Bungie's aiming to create not just a game, but a whole world. (Courtesy of Bungie)

Any way you slice it, video, computer and mobile games are becoming more social. We saw it first with mobile hits such as "Words With Friends," where you trade turns back-and-forth with friends playing the Scrabble-like game.  And now in the console world, there's "Destiny," created by the same studio that spawned the multi-billion dollar video game series "Halo."

More than half of all American households now have a dedicated video game console of some sort, according to the Entertainment Software Association, the video game industry trade group, and 59 percent of all Americans identify as being gamers of some kind. NPD Group's latest snapshot of who plays games showed that those who play a mix of console, PC and mobile games, as well as those interested mostly in mobile games, were on the rise.

And just as many of these users are on Twitter or Facebook sharing aspects of their lives, they're also venturing onto games like "Destiny," where they can connect with long-lost friends, have dance parties--even play "duck, duck goose."

The studio threw open its virtual doors to all interested players last week --  first to those who'd preordered the game on the PlayStation 4, then to owners of the PlayStation 4, Playstation 3, Xbox One and Xbox 360 over the weekend -- to preview the game before its September release date. Heading into last weekend, the firm counted 2 million players who had participated in the extended demo. That's, roughly, the size of the population of Houston. And Bungie hasn't even finished counting how many people--presumably even more--joined over the weekend.

So what are millions of people doing on "Destiny"?

The whole story of the game hasn't been fully released -- we are in the early stages, after all -- but players are the survivors in a post-apocalyptic world, fighting against an evil force known as the "Darkness."  Throughout the game, you fight against various enemies influenced by the Darkness  in defense of the remaining pieces of the Earth's civilization.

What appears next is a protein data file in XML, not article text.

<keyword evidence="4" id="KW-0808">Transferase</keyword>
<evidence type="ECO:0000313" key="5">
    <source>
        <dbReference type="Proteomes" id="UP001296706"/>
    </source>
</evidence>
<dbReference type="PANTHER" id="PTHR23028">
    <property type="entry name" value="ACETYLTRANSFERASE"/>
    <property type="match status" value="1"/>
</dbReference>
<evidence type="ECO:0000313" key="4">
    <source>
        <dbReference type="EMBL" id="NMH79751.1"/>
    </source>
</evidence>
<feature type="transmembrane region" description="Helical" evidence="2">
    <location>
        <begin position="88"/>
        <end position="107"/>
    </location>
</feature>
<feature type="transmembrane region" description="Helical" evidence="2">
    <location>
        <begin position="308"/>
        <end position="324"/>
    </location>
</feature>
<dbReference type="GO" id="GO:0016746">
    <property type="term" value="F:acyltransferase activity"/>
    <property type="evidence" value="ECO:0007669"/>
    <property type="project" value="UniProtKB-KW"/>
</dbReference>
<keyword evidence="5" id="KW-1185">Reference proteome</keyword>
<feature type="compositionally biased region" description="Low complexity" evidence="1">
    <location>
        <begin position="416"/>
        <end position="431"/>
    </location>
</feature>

It's all pretty epic. But the gameplay is familiar. "Destiny" offers opportunities to go on cooperative and competitive missions with friends and strangers. But even when you're playing solo, the world around you is still teeming with other people. The characters you pass as you make your way through the world aren't computer-generated. They're real people sitting on their own couches around the world. And that changes the whole feeling of the game.

Most notably it makes Destiny feel more akin to games such as "World of Warcraft" -- known as massively multiplayer online role-playing games, or more commonly as MMOs --  which are traditionally played on PCs. In those games, players cultivate an identity with their characters, and painstakingly build their characters over hours and hours of playtime in large-scale, often international, communities where you interact with player in real time.

It's a very personal sort of game, and players get very attached to their characters. But it's the kind of investment that hasn't traditionally translated that well to the PlayStation or Xbox, which are better suited to slightly shorter bouts of play. But Destiny could change some of that, allowing  players look to join friends across town (or across the country) for a quick match after work.